The game definitely has a concept of better and worse options; No Stress makes it very clear which are which, and thus makes them non-options. But it mostly just does this for the stat-training choices – which, if you’re familiar with the assumptions of typical Choicescript games, are not the stressful options. Usually the stat-training options are easy: focus on training one or two stats, then later on, when challenges arise, focus on the options which use those stats. The tricky choices are the ones with specific story consequences – because those are less predictable. There’s some justification for the no-stress mode, because Corps‘ choices are not as obviously tied to their stats as is typical in Choicescript. There are only three – Combat, Diplomacy and Engima – and they’re principally trained by social actions (being aggressive and confrontational increases Combat; being friendly and avoiding conflict increases Diplomacy; focusing on information increases Enigma). But I never found a part in the story where having a higher stat appeared to matter.
Partly this is because the story abruptly cuts off at a particular point – the bad guys catch you, the end. I played again, and it happened again – so I think a particular branch just kills you every time. And Choicescript doesn’t have an undo/rewind function, so every failure ending means a complete replay. Practically speaking, this means that the entire no-stress system makes less difference than a single unexpected losing ending.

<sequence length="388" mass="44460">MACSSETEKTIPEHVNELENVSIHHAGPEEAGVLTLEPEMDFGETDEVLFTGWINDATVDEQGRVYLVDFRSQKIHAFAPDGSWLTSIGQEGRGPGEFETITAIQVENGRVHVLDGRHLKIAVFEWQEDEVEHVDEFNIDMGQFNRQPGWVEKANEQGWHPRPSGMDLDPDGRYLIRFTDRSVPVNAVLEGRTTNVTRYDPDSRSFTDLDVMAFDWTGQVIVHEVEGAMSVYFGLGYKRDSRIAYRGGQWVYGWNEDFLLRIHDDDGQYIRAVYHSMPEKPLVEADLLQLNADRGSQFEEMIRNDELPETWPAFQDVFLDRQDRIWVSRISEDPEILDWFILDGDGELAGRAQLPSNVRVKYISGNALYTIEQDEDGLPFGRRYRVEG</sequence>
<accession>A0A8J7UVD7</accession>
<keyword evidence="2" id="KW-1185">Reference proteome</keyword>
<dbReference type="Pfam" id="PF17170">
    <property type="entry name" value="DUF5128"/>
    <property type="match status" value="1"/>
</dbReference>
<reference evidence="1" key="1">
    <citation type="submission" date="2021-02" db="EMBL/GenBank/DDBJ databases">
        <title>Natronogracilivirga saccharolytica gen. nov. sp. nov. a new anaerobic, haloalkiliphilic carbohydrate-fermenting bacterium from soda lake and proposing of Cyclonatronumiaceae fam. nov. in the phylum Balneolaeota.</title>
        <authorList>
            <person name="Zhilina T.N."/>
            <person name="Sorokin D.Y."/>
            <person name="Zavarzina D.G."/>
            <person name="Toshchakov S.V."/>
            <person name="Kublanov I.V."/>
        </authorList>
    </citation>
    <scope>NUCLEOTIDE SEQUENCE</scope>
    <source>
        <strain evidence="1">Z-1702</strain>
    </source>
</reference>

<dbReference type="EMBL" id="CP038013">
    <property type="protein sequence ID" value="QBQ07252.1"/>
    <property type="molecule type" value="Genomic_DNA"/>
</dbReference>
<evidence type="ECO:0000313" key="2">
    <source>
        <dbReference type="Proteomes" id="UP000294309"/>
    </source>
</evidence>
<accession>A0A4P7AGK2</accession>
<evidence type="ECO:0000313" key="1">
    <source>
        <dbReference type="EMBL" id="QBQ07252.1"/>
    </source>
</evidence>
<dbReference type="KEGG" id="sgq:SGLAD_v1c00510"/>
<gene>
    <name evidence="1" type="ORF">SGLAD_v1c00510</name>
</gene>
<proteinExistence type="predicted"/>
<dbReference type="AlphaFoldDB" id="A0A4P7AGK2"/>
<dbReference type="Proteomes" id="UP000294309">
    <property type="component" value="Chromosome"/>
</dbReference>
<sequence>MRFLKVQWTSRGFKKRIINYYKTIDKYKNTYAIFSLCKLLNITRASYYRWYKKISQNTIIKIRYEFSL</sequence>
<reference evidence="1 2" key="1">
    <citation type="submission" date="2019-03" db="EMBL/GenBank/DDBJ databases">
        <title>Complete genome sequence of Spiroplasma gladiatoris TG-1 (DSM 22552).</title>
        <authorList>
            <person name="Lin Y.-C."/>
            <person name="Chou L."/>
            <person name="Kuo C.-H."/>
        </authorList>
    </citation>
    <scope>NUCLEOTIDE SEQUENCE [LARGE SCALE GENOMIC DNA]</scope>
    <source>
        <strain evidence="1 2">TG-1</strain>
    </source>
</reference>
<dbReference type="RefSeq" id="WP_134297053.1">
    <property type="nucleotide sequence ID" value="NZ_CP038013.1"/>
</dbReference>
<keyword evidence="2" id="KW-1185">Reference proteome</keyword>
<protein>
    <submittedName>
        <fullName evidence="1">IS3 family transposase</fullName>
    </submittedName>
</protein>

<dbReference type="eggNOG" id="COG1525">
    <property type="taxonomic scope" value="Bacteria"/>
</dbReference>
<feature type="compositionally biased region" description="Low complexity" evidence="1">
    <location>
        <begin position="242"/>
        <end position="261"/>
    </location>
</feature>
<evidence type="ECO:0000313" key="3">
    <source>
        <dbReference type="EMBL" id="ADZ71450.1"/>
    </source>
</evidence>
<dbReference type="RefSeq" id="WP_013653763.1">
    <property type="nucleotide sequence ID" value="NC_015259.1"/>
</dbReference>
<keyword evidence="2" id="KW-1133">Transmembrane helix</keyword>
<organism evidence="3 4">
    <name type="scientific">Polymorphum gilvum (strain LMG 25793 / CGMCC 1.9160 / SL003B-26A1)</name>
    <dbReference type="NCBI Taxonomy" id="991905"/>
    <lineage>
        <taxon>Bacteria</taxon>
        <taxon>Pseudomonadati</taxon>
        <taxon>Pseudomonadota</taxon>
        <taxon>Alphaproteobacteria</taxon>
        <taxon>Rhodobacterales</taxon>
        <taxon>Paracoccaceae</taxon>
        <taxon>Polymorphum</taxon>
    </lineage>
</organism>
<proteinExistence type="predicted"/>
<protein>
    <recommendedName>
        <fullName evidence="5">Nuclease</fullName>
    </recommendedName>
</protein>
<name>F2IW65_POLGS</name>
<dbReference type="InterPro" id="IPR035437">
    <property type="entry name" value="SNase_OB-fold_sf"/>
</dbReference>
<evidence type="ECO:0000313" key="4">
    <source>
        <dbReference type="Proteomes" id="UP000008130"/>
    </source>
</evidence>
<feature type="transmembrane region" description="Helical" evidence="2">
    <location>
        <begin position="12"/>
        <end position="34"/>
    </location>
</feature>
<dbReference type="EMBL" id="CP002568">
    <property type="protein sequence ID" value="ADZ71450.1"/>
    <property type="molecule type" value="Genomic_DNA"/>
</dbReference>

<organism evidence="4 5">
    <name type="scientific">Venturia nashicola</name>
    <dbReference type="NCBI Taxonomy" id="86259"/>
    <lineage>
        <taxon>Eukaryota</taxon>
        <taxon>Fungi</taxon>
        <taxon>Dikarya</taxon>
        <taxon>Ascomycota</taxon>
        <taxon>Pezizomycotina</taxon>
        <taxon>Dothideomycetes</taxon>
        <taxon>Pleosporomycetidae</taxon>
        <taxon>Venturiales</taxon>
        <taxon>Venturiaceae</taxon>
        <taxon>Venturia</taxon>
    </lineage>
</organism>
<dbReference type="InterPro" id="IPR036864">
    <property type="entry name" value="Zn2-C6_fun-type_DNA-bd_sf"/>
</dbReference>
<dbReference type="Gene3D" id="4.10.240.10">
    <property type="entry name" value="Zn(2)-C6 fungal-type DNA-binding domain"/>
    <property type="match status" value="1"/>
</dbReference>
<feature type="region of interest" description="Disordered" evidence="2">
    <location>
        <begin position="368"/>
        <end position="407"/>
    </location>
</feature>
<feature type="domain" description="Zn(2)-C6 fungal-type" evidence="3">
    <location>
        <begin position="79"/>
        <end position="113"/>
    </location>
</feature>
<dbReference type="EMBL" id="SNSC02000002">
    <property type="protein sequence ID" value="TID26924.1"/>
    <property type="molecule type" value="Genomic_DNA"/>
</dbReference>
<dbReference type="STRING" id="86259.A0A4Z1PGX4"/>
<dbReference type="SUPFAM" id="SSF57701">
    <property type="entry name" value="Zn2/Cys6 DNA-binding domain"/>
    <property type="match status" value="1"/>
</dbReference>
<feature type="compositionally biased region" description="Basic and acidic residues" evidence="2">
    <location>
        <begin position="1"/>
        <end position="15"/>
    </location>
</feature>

There’s nothing in the story that feels intentionally sexist or racist; indeed, it feels as though the author is making a conscious effort to include diverse characters with active roles. But there’s a sense of mild discomfort with depicting women and people of colour that is illustrative of the game’s general writing problems:
The man has black hair and epicanthic folds, but pale, sallow skin. Of course that last might be because he’s dead.
That ‘but’ in there is awkward – black hair and epicanthic folds show up in a wide range of skin tones, so why ‘but’? Sallow is a really awkward word to be using around race, because, well:
(of a person’s face or complexion) of an unhealthy yellow or pale brown color.
so historically it has been a convenient word to use of people whose skin tone is pale, but the wrong kind of pale. And the backpedal on ‘because he’s dead’ feels as though the writer has got to the end of the sentence and thought ‘crap, that sounds bad, what I mean is…’
I don’t think this is representative of any particular malice on the author’s part; it’s just infelicitous phrasing. Which is a mild problem in the rest of the writing, but becomes more jarring here. Talking about the race of characters, or depicting women as attractive from the protagonist’s viewpoint without making the narrative voice feel creepy, is a fine art requiring careful attention to words: in the grand scheme of things the failures here aren’t terrible, but just… at a constant low level of not-quite-there.
Finally, I really have to repeat this, just because it’s a great example of how Protagonists Are Different:
“Good question.” Frankie spins slowly in her chair. “If it were me, I’d try to rescue them or something. But me, actually me, I don’t have the training or experience. But you might, trainee though you are.” She smiles.
“Great,” you say. “But how?”
* That’s the dominant feeling of playing Paradox Corps: plunge. There are a handful of authors who create this effect and get away with it; Diana Wynne Jones, in particular, has many stories in which a great deal happens, much of it off-screen, some of it is acknowledged very briefly, and you’d better pay close attention if you want to keep up. So, like all writing advice, the don’t-plunge principle can be waived if you are a writer of world-class ability and that’s just your thing.
** Frankly it was a damn good thing it never got finished, because I was an idiot teenager who, e.g., thought that killing off the protagonist’s girlfriend at the end of Act I was a really gutsy move.